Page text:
Maggie: I understand what you are saying about external goods, and I agree. But you still haven’t answered the question about money and material possessions. If we need just a few external goods, why do so many people seek after money and material possessions?

John: Hang on now, I am getting there.

3.  Money and Material Possessions: I want to be clear about one thing: there is nothing inherently wrong with making money or having material possessions. There are a lot of good people throughout history who have been able to maintain and practice their virtues while also being wealthy. And wealth, when properly used, can give back to people and communities in many beneficial ways.   But I do believe that the quest for wealth and the possession of wealth can be challenging to us on many levels, including on an ethical level.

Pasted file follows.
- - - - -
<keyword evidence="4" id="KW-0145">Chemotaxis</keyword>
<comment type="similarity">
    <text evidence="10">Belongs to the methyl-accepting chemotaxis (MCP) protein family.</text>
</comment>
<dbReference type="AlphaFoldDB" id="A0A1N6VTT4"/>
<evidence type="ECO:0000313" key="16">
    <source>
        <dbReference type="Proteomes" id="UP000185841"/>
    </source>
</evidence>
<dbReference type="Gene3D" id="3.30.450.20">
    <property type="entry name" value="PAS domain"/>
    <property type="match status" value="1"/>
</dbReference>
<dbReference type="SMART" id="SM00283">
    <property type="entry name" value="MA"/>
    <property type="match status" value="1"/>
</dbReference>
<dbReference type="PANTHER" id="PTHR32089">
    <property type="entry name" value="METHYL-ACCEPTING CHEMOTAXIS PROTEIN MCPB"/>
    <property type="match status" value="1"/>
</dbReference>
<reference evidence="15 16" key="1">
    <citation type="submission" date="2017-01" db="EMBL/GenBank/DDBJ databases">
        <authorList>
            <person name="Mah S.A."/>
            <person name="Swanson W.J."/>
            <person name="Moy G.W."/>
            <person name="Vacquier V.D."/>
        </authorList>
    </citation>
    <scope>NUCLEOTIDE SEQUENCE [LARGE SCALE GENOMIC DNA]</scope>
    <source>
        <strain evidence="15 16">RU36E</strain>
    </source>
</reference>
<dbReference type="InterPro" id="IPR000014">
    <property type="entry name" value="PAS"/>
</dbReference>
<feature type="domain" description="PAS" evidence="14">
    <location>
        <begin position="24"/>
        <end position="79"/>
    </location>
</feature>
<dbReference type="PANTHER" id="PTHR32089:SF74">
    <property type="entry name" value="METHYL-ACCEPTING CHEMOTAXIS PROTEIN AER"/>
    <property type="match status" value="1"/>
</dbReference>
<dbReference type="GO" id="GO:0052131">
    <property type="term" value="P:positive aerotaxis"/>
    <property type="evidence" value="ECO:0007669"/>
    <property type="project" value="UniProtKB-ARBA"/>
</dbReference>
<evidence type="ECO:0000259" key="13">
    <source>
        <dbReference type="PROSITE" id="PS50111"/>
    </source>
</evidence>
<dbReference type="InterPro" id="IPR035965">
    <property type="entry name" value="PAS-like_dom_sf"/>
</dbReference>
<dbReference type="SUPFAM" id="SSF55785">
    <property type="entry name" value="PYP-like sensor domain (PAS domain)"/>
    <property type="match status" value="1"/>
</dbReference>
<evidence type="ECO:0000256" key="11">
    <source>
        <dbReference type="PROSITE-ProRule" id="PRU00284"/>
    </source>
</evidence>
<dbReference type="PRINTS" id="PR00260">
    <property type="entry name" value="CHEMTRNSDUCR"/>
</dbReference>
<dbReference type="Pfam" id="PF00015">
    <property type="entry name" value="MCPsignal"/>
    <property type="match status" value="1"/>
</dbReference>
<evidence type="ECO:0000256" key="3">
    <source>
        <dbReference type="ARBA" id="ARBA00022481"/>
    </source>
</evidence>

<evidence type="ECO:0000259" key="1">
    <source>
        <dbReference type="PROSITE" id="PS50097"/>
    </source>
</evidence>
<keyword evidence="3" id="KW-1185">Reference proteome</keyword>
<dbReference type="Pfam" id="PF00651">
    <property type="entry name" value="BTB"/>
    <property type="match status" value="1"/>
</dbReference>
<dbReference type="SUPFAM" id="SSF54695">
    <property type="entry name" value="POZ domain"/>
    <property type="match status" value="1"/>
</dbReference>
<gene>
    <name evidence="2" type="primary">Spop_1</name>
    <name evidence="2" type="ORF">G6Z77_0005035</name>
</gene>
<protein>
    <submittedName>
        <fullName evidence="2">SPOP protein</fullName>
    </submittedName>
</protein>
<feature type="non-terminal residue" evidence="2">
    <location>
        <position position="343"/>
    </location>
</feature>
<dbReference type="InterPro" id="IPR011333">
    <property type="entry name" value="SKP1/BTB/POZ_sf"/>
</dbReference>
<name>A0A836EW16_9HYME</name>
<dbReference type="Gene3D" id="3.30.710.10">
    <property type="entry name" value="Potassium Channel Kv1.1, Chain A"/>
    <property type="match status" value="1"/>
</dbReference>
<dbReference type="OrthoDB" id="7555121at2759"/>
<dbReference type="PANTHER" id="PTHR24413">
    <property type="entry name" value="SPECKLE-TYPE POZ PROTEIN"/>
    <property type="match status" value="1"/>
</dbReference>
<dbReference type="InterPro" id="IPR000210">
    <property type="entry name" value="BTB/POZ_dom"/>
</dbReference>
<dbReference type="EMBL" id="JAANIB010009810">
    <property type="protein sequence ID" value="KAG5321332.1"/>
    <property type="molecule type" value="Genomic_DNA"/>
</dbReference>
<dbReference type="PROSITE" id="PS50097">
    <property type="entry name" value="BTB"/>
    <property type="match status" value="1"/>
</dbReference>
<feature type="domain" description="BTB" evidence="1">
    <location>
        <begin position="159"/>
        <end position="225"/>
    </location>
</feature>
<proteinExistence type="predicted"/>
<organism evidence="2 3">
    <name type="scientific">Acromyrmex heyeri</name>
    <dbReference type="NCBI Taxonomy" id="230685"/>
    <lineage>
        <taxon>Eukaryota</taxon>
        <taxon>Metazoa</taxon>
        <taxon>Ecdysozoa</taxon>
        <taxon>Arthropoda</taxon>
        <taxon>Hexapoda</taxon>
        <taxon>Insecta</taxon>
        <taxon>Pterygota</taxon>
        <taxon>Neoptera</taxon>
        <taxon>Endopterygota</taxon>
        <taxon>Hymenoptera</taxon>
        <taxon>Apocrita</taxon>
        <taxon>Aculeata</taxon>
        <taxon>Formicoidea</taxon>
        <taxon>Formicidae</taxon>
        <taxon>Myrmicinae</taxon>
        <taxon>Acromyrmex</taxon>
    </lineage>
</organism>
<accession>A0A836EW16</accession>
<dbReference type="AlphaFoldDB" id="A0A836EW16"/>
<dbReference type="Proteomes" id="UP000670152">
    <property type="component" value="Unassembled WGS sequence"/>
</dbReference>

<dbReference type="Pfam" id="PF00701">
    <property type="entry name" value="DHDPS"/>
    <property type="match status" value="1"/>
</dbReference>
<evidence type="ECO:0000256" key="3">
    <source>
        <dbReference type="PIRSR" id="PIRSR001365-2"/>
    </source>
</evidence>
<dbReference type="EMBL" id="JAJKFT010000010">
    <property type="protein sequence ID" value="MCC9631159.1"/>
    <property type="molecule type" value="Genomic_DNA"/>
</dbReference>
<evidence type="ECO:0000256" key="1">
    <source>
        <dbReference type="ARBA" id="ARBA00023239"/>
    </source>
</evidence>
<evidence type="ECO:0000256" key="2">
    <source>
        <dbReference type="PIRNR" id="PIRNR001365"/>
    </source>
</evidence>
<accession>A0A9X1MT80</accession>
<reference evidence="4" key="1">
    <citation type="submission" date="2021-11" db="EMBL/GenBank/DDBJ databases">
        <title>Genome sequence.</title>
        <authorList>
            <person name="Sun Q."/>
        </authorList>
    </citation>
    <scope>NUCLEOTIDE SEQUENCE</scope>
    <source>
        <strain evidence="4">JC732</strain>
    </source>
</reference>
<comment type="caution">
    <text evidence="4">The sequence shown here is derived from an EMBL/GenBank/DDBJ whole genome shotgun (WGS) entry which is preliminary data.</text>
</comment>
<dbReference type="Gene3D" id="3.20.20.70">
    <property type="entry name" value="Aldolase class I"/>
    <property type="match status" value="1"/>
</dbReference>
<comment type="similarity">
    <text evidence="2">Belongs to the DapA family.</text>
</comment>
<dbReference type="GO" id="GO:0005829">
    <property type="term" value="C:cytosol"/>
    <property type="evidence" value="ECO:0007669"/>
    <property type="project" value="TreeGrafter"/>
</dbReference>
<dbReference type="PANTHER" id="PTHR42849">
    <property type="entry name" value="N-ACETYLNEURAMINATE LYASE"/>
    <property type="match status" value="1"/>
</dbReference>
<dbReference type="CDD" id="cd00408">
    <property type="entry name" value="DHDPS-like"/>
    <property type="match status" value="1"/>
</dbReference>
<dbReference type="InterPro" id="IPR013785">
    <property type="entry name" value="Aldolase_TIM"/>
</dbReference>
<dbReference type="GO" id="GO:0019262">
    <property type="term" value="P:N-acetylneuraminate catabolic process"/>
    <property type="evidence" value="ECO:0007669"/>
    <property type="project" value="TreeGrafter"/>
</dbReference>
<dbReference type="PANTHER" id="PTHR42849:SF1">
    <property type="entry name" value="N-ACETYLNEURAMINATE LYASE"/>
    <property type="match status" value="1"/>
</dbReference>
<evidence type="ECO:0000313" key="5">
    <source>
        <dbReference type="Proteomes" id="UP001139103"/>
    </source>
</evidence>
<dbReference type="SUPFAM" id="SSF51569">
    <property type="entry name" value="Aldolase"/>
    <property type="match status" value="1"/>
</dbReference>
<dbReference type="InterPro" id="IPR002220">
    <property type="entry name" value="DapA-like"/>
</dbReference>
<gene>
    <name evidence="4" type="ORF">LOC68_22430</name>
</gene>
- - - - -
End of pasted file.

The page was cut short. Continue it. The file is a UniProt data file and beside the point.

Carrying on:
Let me ask you this: Why do you think people want to be wealthy?

Maggie: Lots of reasons, I guess. But the biggest reason is because we want to buy large houses and expensive cars and designer clothes.

John: I think that is right. But why do we want these things when the less expensive versions of the same things provide for our needs?

Maggie: I don’t really know.

John: Well, let’s start with an easier question: why do you want these things?

Maggie: I think it is because they make me feel good about myself; and, I like it when people tell me my clothes look nice or that they wish they had shoes like mine.